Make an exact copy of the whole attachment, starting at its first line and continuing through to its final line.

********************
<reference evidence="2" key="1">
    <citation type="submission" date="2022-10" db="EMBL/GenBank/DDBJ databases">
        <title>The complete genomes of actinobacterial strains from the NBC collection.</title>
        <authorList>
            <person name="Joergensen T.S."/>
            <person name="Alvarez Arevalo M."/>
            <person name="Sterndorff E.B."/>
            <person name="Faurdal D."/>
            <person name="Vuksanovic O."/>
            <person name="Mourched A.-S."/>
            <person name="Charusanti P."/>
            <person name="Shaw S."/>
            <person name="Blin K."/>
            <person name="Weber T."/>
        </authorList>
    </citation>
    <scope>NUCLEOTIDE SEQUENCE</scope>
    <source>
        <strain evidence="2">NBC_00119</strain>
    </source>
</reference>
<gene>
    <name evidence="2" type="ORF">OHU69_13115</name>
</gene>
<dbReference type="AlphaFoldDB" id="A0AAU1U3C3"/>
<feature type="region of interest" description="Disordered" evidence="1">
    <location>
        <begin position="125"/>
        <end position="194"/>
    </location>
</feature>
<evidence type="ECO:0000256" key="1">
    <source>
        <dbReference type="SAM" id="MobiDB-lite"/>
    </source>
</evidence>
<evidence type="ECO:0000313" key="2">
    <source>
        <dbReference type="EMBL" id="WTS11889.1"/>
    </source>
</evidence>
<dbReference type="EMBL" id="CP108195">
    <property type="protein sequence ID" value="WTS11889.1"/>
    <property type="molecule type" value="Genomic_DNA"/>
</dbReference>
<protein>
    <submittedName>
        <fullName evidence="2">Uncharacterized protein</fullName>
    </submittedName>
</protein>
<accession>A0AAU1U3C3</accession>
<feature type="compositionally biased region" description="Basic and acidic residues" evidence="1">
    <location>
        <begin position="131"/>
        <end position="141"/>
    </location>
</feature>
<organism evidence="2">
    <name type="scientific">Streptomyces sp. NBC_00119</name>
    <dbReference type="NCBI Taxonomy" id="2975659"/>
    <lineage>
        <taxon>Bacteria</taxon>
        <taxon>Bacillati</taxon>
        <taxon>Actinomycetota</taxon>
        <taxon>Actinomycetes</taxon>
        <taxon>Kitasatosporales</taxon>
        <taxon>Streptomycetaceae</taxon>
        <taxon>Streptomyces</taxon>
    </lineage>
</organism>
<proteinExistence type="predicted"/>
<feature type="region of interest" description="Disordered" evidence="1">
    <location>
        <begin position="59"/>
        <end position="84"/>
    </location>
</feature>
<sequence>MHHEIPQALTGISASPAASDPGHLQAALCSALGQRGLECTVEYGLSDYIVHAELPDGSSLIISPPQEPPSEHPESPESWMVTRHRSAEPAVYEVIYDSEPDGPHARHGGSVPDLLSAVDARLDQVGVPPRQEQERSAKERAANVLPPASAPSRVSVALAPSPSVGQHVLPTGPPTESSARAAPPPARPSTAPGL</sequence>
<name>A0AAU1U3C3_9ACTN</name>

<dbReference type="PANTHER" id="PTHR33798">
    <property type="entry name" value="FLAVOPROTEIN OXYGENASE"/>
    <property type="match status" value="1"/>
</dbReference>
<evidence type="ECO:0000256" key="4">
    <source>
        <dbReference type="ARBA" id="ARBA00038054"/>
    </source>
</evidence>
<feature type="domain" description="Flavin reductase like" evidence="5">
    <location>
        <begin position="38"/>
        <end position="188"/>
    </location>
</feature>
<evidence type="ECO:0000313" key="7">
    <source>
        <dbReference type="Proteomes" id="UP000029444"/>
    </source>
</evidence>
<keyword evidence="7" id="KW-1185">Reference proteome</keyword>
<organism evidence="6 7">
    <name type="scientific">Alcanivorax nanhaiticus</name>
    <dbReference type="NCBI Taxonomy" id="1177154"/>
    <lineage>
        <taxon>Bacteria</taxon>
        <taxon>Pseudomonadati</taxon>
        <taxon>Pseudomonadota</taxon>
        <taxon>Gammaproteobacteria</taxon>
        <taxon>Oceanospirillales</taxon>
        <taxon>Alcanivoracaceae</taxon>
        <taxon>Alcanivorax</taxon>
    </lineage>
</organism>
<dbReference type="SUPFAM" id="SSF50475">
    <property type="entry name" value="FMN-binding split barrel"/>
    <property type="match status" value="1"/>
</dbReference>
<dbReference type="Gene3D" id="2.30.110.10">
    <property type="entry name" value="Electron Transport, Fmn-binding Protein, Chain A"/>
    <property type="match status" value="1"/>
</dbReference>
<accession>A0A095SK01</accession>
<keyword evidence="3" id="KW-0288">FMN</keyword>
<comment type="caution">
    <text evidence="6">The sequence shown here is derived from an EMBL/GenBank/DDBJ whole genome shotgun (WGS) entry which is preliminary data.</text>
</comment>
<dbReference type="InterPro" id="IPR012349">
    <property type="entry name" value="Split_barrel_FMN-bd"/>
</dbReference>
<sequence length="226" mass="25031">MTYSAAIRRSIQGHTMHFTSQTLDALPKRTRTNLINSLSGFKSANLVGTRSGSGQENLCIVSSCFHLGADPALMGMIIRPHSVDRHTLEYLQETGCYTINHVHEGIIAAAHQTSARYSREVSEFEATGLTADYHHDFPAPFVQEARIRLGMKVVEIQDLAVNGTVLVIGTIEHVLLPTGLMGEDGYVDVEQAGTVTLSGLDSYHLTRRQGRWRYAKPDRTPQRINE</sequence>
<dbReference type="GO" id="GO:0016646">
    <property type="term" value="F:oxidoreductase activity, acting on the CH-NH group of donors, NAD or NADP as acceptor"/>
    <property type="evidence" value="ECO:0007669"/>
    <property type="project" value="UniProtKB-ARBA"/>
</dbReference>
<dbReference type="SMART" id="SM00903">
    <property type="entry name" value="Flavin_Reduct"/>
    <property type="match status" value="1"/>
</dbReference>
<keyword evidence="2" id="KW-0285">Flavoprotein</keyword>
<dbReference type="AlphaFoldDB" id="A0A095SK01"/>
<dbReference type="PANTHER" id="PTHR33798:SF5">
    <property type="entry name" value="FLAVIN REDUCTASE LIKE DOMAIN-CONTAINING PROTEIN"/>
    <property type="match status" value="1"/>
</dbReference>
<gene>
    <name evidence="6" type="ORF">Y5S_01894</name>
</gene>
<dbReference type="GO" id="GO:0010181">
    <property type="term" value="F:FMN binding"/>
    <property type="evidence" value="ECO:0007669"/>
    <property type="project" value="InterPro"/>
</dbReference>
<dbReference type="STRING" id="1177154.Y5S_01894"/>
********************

<reference evidence="2" key="1">
    <citation type="submission" date="2022-10" db="EMBL/GenBank/DDBJ databases">
        <title>The complete genomes of actinobacterial strains from the NBC collection.</title>
        <authorList>
            <person name="Joergensen T.S."/>
            <person name="Alvarez Arevalo M."/>
            <person name="Sterndorff E.B."/>
            <person name="Faurdal D."/>
            <person name="Vuksanovic O."/>
            <person name="Mourched A.-S."/>
            <person name="Charusanti P."/>
            <person name="Shaw S."/>
            <person name="Blin K."/>
            <person name="Weber T."/>
        </authorList>
    </citation>
    <scope>NUCLEOTIDE SEQUENCE</scope>
    <source>
        <strain evidence="2">NBC_00119</strain>
    </source>
</reference>
<gene>
    <name evidence="2" type="ORF">OHU69_13115</name>
</gene>
<dbReference type="AlphaFoldDB" id="A0AAU1U3C3"/>
<feature type="region of interest" description="Disordered" evidence="1">
    <location>
        <begin position="125"/>
        <end position="194"/>
    </location>
</feature>
<evidence type="ECO:0000256" key="1">
    <source>
        <dbReference type="SAM" id="MobiDB-lite"/>
    </source>
</evidence>
<evidence type="ECO:0000313" key="2">
    <source>
        <dbReference type="EMBL" id="WTS11889.1"/>
    </source>
</evidence>
<dbReference type="EMBL" id="CP108195">
    <property type="protein sequence ID" value="WTS11889.1"/>
    <property type="molecule type" value="Genomic_DNA"/>
</dbReference>
<protein>
    <submittedName>
        <fullName evidence="2">Uncharacterized protein</fullName>
    </submittedName>
</protein>
<accession>A0AAU1U3C3</accession>
<feature type="compositionally biased region" description="Basic and acidic residues" evidence="1">
    <location>
        <begin position="131"/>
        <end position="141"/>
    </location>
</feature>
<organism evidence="2">
    <name type="scientific">Streptomyces sp. NBC_00119</name>
    <dbReference type="NCBI Taxonomy" id="2975659"/>
    <lineage>
        <taxon>Bacteria</taxon>
        <taxon>Bacillati</taxon>
        <taxon>Actinomycetota</taxon>
        <taxon>Actinomycetes</taxon>
        <taxon>Kitasatosporales</taxon>
        <taxon>Streptomycetaceae</taxon>
        <taxon>Streptomyces</taxon>
    </lineage>
</organism>
<proteinExistence type="predicted"/>
<feature type="region of interest" description="Disordered" evidence="1">
    <location>
        <begin position="59"/>
        <end position="84"/>
    </location>
</feature>
<sequence>MHHEIPQALTGISASPAASDPGHLQAALCSALGQRGLECTVEYGLSDYIVHAELPDGSSLIISPPQEPPSEHPESPESWMVTRHRSAEPAVYEVIYDSEPDGPHARHGGSVPDLLSAVDARLDQVGVPPRQEQERSAKERAANVLPPASAPSRVSVALAPSPSVGQHVLPTGPPTESSARAAPPPARPSTAPGL</sequence>
<name>A0AAU1U3C3_9ACTN</name>

<dbReference type="PANTHER" id="PTHR33798">
    <property type="entry name" value="FLAVOPROTEIN OXYGENASE"/>
    <property type="match status" value="1"/>
</dbReference>
<evidence type="ECO:0000256" key="4">
    <source>
        <dbReference type="ARBA" id="ARBA00038054"/>
    </source>
</evidence>
<feature type="domain" description="Flavin reductase like" evidence="5">
    <location>
        <begin position="38"/>
        <end position="188"/>
    </location>
</feature>
<evidence type="ECO:0000313" key="7">
    <source>
        <dbReference type="Proteomes" id="UP000029444"/>
    </source>
</evidence>
<keyword evidence="7" id="KW-1185">Reference proteome</keyword>
<organism evidence="6 7">
    <name type="scientific">Alcanivorax nanhaiticus</name>
    <dbReference type="NCBI Taxonomy" id="1177154"/>
    <lineage>
        <taxon>Bacteria</taxon>
        <taxon>Pseudomonadati</taxon>
        <taxon>Pseudomonadota</taxon>
        <taxon>Gammaproteobacteria</taxon>
        <taxon>Oceanospirillales</taxon>
        <taxon>Alcanivoracaceae</taxon>
        <taxon>Alcanivorax</taxon>
    </lineage>
</organism>
<dbReference type="SUPFAM" id="SSF50475">
    <property type="entry name" value="FMN-binding split barrel"/>
    <property type="match status" value="1"/>
</dbReference>
<dbReference type="Gene3D" id="2.30.110.10">
    <property type="entry name" value="Electron Transport, Fmn-binding Protein, Chain A"/>
    <property type="match status" value="1"/>
</dbReference>
<accession>A0A095SK01</accession>
<keyword evidence="3" id="KW-0288">FMN</keyword>
<comment type="caution">
    <text evidence="6">The sequence shown here is derived from an EMBL/GenBank/DDBJ whole genome shotgun (WGS) entry which is preliminary data.</text>
</comment>
<dbReference type="InterPro" id="IPR012349">
    <property type="entry name" value="Split_barrel_FMN-bd"/>
</dbReference>
<sequence length="226" mass="25031">MTYSAAIRRSIQGHTMHFTSQTLDALPKRTRTNLINSLSGFKSANLVGTRSGSGQENLCIVSSCFHLGADPALMGMIIRPHSVDRHTLEYLQETGCYTINHVHEGIIAAAHQTSARYSREVSEFEATGLTADYHHDFPAPFVQEARIRLGMKVVEIQDLAVNGTVLVIGTIEHVLLPTGLMGEDGYVDVEQAGTVTLSGLDSYHLTRRQGRWRYAKPDRTPQRINE</sequence>
<dbReference type="GO" id="GO:0016646">
    <property type="term" value="F:oxidoreductase activity, acting on the CH-NH group of donors, NAD or NADP as acceptor"/>
    <property type="evidence" value="ECO:0007669"/>
    <property type="project" value="UniProtKB-ARBA"/>
</dbReference>
<dbReference type="SMART" id="SM00903">
    <property type="entry name" value="Flavin_Reduct"/>
    <property type="match status" value="1"/>
</dbReference>
<keyword evidence="2" id="KW-0285">Flavoprotein</keyword>
<dbReference type="AlphaFoldDB" id="A0A095SK01"/>
<dbReference type="PANTHER" id="PTHR33798:SF5">
    <property type="entry name" value="FLAVIN REDUCTASE LIKE DOMAIN-CONTAINING PROTEIN"/>
    <property type="match status" value="1"/>
</dbReference>
<gene>
    <name evidence="6" type="ORF">Y5S_01894</name>
</gene>
<dbReference type="GO" id="GO:0010181">
    <property type="term" value="F:FMN binding"/>
    <property type="evidence" value="ECO:0007669"/>
    <property type="project" value="InterPro"/>
</dbReference>
<dbReference type="STRING" id="1177154.Y5S_01894"/>